My work is primarily concerned with negotiating the role of materiality in the moving image, particularly at a time when it is becoming more and more common and practical to work digitally. I am interested in finding ways in which the digital and the electronic can have surface and texture, not as an illusion of materiality, but on the terms of these media as they exist in their own uniqueness and with their own set of constraints. To this end, I often seek in-between spaces of cinema, where the filmic and the digital can become confounded and the desire to attach oneself to one mode of being or the other becomes irrelevant.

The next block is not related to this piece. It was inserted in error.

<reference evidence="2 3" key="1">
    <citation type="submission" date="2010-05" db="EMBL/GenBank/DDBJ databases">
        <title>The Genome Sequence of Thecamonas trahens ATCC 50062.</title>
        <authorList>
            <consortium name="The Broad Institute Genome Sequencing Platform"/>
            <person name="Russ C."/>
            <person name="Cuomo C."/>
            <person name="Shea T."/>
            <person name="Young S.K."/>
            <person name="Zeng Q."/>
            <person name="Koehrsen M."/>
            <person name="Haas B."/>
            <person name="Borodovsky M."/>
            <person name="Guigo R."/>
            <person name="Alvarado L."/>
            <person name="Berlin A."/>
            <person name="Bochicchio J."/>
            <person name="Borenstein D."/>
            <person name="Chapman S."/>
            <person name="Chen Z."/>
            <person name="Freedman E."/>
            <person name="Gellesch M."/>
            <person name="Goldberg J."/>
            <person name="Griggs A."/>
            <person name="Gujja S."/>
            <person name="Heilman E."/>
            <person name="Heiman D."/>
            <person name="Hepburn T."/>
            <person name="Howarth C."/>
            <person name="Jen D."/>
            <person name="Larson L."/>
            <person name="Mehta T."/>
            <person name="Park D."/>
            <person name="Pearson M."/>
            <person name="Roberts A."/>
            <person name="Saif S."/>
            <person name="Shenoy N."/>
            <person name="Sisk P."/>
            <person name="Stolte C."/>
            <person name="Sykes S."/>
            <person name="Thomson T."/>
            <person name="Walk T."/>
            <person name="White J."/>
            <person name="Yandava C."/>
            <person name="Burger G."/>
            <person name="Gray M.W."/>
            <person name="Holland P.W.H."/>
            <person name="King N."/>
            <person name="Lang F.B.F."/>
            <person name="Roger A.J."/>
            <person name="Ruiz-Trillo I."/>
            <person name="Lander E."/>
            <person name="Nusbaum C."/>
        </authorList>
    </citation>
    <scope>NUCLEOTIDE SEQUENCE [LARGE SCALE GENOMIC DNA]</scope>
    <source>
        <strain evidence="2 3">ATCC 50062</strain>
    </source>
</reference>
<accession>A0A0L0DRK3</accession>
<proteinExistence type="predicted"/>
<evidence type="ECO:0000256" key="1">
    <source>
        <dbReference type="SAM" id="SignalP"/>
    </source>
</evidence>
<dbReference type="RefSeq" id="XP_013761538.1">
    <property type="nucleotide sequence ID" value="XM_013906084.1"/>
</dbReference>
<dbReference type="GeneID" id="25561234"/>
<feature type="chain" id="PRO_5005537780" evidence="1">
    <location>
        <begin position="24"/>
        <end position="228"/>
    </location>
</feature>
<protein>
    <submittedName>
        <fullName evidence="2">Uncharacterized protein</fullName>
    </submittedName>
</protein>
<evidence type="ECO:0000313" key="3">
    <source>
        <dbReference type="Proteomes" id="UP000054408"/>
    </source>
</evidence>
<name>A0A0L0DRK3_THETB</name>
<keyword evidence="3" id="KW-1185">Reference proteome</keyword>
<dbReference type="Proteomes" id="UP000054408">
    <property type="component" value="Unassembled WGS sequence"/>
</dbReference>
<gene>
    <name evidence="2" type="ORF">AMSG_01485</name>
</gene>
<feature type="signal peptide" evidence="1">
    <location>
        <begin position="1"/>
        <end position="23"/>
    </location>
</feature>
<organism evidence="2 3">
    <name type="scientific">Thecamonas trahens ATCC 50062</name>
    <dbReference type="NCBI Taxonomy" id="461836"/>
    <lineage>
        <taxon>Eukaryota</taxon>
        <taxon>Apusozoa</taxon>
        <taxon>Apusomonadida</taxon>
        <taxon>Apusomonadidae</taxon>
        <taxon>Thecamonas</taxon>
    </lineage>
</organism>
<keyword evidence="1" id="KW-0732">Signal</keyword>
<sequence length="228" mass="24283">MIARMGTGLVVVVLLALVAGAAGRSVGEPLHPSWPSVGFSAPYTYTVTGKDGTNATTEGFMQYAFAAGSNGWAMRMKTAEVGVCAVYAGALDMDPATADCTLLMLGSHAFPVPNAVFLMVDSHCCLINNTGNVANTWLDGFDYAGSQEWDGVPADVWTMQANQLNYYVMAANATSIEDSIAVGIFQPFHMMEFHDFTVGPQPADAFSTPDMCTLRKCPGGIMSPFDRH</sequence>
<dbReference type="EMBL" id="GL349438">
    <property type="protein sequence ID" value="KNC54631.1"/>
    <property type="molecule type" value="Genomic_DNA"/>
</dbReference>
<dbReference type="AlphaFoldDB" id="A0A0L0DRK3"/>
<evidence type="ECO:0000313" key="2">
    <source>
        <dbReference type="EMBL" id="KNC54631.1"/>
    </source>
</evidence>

Matt Whitman is a New York-based film and video artist. He received an MA in Media Studies from The New School for Public Engagement in 2012 and an MFA candidate in the Department of Fine Arts at Parsons the New School for Design. Recently, Whitman’s work has been shown at Light Assembly (Verge Art Fair: Miami Beach), Arnold and Sheila Aronson Galleries, the Soho Gallery for Digital Art, and the Big Apple FilFestival at Tribeca Cinemas in New York.
“The bodies of the digital video camera and the film camera are attached to each other and simultaneously capture a monitor feed coming from the digital camera itself. The resulting seizure/supernova, induced for and by the digital apparatus is witnessed by the film camera. The final result is a perversion, a mutual cannibalization and a durative moment of montage between these two ontologies (the digital and the filmic).”